Careers: Interviews
Internationally Regarded Award-Winning IT Authority, Top Ranking Senior Executive

This week, Stephen Ibaraki, I.S.P., has an exclusive interview with the internationally regarded, award winning, top ranking IT authority, and noted senior executive, Jake Star.


Jake is currently VP and Chief Information Security Executive for the $1B+ Mohegan Sun Resort, the world’s most profitable casino/resort operation. Jake was pivotal in taking revenues from $700M to $1.1B in one year. His wide experience includes considerable successes in P&L management, operations, strategic planning, sales, marketing, and information technology.


Past senior positions with government and industry include VP of R&D, Director of Technical Services, Director of Information Technology, Marketing Manager, Manager of Communication Technology, Manager of Application Development and Support, Project Manager and Project Director.


Jake has won numerous software development awards from PC Magazine, PC World, and Parent’s Choice Foundation. He is an Advisory Board Member, for Network Computing Magazine.


Jake holds a BSc in Mathematics from Tel-Aviv University.




Q: Jake, you have an impressive and long record of accomplishment as both an industry leading IT expert and top ranking executive. We are fortunate to have you with us to do this interview—thank you!


A: Thank you for giving me the opportunity to share some of my experiences. I’m looking forward to this format.


Q: What sparked your interest in computers?


A: To keep me out of trouble when I was 14, my mother gave me a Timex-Sinclair. I couldn’t deal with the 30 minutes it took to load the chess game from a cassette, so I ended up playing around with the BASIC language. I was drawn by the logic required for coding. Like most programmers, I believed I could do it better.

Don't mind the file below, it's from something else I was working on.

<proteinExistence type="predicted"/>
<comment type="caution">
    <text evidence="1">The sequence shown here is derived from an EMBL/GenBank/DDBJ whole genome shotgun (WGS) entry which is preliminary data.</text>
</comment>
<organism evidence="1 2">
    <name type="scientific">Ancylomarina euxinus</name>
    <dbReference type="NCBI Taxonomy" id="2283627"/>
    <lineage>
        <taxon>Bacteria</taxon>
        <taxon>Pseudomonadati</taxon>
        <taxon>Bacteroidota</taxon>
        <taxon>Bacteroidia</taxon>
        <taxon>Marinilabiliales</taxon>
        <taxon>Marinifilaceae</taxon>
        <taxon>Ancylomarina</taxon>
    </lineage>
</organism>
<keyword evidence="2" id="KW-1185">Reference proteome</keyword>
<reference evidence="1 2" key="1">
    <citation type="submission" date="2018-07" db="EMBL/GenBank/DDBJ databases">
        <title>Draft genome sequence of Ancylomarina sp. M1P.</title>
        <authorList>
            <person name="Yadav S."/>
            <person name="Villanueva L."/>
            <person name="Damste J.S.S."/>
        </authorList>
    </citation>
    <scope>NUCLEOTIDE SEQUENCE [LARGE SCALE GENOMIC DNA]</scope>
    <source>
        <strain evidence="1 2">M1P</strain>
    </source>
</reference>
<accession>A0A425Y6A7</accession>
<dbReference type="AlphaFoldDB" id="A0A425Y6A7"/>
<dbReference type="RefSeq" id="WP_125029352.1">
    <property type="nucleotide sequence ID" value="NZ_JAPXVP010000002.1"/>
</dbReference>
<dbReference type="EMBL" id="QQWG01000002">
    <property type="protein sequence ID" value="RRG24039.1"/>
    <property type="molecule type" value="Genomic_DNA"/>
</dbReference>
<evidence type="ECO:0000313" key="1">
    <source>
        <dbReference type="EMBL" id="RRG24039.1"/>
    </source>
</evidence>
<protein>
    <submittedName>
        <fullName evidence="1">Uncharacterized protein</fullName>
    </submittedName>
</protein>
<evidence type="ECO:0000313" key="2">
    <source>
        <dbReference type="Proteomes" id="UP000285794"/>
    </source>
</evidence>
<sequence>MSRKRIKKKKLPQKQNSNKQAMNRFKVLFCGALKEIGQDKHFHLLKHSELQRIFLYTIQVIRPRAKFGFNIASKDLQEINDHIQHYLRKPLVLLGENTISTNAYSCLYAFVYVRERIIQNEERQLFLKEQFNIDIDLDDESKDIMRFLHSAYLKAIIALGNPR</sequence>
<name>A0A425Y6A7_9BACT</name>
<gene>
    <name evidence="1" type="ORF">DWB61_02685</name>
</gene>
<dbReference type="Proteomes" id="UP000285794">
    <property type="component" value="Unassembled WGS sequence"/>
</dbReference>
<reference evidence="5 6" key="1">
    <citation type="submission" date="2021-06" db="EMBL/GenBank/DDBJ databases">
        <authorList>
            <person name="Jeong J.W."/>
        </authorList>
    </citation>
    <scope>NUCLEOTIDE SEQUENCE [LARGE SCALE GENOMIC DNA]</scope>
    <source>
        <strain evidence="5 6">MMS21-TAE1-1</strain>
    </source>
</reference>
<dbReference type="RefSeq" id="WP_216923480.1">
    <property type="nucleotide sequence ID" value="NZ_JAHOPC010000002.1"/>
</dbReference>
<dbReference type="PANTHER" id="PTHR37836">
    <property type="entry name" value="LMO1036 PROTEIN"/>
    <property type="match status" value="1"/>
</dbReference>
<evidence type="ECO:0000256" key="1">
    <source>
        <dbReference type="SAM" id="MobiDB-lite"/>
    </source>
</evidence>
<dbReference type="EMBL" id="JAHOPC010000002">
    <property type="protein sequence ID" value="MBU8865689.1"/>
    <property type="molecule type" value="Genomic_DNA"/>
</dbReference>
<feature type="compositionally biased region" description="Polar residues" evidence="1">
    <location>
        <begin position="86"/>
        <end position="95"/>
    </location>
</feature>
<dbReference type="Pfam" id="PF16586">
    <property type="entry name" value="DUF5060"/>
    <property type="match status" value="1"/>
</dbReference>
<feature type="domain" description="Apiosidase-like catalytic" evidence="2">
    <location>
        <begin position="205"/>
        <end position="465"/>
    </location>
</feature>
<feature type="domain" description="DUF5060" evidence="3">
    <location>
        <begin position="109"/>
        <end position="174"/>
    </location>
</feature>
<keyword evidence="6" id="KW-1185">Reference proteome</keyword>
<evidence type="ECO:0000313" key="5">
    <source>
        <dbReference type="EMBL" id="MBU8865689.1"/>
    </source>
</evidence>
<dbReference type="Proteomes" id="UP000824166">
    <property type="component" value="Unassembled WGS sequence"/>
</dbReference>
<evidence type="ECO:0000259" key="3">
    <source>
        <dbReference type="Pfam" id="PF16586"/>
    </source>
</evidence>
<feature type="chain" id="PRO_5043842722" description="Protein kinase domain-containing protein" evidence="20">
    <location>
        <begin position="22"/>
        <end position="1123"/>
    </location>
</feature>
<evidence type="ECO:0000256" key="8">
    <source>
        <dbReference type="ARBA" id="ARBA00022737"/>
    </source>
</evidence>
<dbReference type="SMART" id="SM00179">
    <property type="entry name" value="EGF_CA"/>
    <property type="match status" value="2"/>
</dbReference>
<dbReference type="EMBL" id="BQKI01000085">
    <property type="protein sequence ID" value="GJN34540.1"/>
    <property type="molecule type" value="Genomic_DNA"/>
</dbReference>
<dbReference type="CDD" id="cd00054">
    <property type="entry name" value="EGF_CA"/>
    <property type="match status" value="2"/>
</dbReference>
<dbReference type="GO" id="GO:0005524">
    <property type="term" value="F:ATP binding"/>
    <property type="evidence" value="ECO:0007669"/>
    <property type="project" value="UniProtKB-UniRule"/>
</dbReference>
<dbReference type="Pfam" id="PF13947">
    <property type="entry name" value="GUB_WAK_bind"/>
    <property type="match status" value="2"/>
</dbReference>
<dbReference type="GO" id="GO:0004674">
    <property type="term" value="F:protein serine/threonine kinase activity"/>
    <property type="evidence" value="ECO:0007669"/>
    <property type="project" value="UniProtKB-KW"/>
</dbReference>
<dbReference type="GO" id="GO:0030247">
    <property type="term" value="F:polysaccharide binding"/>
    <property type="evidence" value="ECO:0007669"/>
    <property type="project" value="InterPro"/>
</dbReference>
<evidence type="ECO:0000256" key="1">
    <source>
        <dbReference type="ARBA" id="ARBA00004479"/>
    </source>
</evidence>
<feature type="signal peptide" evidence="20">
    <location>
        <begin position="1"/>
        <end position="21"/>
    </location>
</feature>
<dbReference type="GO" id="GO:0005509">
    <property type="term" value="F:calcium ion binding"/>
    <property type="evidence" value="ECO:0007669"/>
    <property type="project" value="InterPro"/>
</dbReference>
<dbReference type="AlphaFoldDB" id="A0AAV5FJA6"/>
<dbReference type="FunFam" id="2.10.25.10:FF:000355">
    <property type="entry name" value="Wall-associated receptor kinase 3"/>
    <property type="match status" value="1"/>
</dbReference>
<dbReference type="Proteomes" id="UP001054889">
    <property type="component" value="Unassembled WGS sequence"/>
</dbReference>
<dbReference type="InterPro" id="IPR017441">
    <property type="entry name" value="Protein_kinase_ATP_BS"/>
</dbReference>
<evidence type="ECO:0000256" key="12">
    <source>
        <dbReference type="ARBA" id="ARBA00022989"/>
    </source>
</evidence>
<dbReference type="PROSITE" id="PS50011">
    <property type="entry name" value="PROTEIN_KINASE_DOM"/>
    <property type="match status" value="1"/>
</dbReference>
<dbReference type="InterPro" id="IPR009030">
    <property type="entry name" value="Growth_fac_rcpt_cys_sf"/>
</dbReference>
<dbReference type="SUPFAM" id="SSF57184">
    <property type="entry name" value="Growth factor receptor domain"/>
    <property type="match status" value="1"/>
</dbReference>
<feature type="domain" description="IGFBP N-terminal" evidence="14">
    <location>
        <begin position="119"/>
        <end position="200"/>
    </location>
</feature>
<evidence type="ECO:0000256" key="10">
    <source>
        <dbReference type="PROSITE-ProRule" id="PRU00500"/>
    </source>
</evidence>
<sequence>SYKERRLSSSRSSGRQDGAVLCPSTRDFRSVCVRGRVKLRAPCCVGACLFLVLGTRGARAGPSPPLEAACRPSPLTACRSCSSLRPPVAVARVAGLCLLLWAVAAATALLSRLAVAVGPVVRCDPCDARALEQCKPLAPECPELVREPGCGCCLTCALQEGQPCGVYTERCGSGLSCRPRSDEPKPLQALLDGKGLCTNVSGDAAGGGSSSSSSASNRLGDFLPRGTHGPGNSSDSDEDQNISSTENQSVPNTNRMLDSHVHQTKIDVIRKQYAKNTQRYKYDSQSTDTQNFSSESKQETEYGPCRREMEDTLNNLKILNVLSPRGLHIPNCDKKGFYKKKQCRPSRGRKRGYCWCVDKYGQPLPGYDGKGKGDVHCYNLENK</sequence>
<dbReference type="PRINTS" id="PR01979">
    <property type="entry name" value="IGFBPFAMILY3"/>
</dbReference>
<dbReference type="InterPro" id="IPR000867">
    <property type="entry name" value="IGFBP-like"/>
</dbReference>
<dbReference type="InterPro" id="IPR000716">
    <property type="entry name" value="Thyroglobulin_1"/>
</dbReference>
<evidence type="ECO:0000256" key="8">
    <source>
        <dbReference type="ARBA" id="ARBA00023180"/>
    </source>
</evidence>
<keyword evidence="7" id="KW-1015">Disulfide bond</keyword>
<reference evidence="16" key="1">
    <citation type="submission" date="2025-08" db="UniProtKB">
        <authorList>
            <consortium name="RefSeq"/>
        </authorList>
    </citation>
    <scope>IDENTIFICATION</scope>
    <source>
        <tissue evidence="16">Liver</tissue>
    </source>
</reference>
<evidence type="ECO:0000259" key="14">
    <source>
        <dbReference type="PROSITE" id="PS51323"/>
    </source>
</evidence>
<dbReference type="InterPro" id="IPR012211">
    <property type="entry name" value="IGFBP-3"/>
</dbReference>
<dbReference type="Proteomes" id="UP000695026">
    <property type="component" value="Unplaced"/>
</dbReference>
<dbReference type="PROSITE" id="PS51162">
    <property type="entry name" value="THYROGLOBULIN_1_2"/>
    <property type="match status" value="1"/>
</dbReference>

In college, I studied mathematics, which brought all the challenges of waiting for computer time to run my programs. While waiting, I tried out this communication “thing” called Relay. In my first day of using Relay, I reconnected with an old friend, and made many new ones. While it is almost embarrassing to think that a chat room is what got me into computers, those of us using Relay (back in the mid-80’s) had a real sense that this was the beginning of something special.


My father was an elementary school teacher in a school district that didn’t pay very well. He told me I could be anything I wanted when I grew up, but if I became a teacher, he’d break both my legs. (I tested this promise when I told him I wanted to be a musician.) Even so, I was drawn to teaching. I haven’t told him that the biggest part of my job now is teaching my employees and customers.


Q: Will you please share the background behind the many awards you have achieved?


A: I was raised on an old-fashioned work standard – if you build good products, you’ll be successful. But when I started my career developing educational software, I learned very quickly that marketing (letting the consumer know you have a good product) is just as important. I’ve been fortunate to work with teams that worked hard not only to create great products, but worked just as hard to make those products respected in the marketplace. All of the awards are a tribute to the efforts of those teams.


Q: You have so many of them. What are your top three achievements and why?


A: The expansion of Mohegan Sun certainly ranks at the top of my list. We completed a $1.2 Billion expansion of our property in June, 2002. We went from a large casino to a huge casino, plus a hotel, convention center, retail space, and 10,000 seat arena. From an IT perspective, it goes beyond the fact that we completed our portion ($50 Million) on time and under budget. I am even more proud that we successfully operated a 24/7 business, led a huge expansion, and replaced all of our major systems (network, PBX, ERP, casino apps) at the same time. That we did this in a manner which allows us the flexibility to expand even further is a tribute to both the team and the commitment our management has shown to IT.


Developing educational software was extremely rewarding. Even with the challenges we had back then (we couldn’t even assume that the computer could display color), it was so exciting to watch a 2-year-old child learning the alphabet from something we developed.